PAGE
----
Dear PoPville – What’s Up with the Segway Tours in the Bike Lanes on Pennsylvania Ave?

segway pic 1

Dear PoPville,

I’ve noticed an increasing number of large segway tours using/blocking/monopolizing the all-too-disrupted Pennsylvania Ave bike lanes. What I saw last week was just out of control — probably 5 groups on the blocks between the White House and the FBI building, forcing bicyclists out into the lanes as they stopped and circled up to chat.

Are segways even allowed on bike lanes?

segway pic 2

57 Comment

  • Segways are allowed in the bicycle lanes.

    Share the road.

  • OP should be more concerned with cars doing U turns across the bike lanes than Segways riding in single file in bike lanes. don’t be penny wise and pound foolish.

  • randomduck

    Sadly yes, they are allowed in bike lanes.

    That said, they are terrible stewards of said bike lanes, riding unpredictably and stopping in the middle of traffic flow all the time. On the Pennsylvania Ave bike track, which no longer has a reasonable central buffer zone, it’s a recipe for frayed nerves and, ultimately, nasty accidents.

    • All evidence to the contrary notwithstanding.

    • “they are terrible stewards of said bike lanes, riding unpredictably and stopping in the middle of traffic flow all the time.”

      This could also be said about many of the cyclists who use this bike lane.

  • Yes. They are allowed in bike lanes in DC. In fact, they are not allowed on sidewalks in the Central Business district (like bicycles), so the bike lanes are the real only alternative. Keeping in mind of course that cyclists in DC are never required to use the bike lanes anyway.

    • randomduck

      This is a fair point: bicycles are not required to be in the bike lanes, and there are many times when I take to the regular lanes while riding on Penn Ave (and other streets in DC). As long as you ride courteously (smoothly, stopping at red lights, etc.), it’s often safer (and faster) to ride with the rest of the traffic on Penn Ave.

  • Segways are incredibly annoying no matter where they are. A cop was on a segway INSIDE the CVS at 17th and P yesterday.

    • And this was annoying to you why? Are wheelchairs annoying? Strange perhaps, but annoying? I think what is annoying is the perception of a lazy cop, not the segway.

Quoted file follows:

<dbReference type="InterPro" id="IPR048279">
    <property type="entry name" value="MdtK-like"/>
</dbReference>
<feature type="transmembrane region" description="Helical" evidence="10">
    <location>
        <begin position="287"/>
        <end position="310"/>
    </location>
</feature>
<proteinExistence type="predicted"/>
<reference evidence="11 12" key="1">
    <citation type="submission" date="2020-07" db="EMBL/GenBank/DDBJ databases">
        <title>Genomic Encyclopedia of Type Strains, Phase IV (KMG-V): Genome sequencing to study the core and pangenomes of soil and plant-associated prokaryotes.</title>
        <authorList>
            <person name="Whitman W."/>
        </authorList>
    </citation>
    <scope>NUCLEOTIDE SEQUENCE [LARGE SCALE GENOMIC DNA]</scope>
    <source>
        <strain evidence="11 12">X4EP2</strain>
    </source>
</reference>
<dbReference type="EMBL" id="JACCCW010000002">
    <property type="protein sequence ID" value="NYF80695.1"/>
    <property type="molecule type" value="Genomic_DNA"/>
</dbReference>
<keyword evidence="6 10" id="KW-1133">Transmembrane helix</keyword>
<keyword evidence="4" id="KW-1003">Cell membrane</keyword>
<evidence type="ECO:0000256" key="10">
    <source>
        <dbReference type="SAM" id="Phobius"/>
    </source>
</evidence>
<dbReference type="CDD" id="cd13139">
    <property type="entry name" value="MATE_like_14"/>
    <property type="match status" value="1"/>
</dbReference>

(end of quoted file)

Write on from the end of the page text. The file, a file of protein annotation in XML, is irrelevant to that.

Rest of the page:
• No, wheelchairs are not annoying at all. And although I am generally ambivalent toward cops, it is segways in particular that I find completely irritating. Get off your a$$e$ and walk, people, you look like a bunch of tools. The herds of tourists on the mall on segways are such an ugly sight.

        • I assure you, they’d be just as ugly off the segways.

        • Cops on segways are elevated – they can see further than they can on foot. They can travel faster than they can on foot (hence cover more area).

          Tourists on segways can see the city in a way a tourist on foot cannot. You can do the city segway tour in an hour. You cannot walk that entire tour in an hour. It is a different type of tour than you get walking or than you get on the hop-on-hop-off tour buses.

          I assume you just hate segways, but I wanted to throw that out there.

          • No, I am not a fan of segways, you’re right about that. But I am skeptical that the cop needed to bring his segway inside the CVS for visibility or speed. Bike cops are faster in any case. And most of the tourists in this town look like they could use a vigorous walk or bike ride around town.

          • Is Identified employed by Segway Inc.? I’ve really never seen anyone stand up for Segways with such conviction. It’s impressive.

          • I don’t know, but Identified tends to have strong and bizarre options on things.

          • opinions

          • I’m with Identified. I was skeptical of Segway tours until some friends visiting from NY wanted to try it. It was actually really fun. You can indeed see all the major sights on the mall in a few hours, which you can’t do on foot. We did the evening tour, which was particularly nice. The Segways were a blast to ride.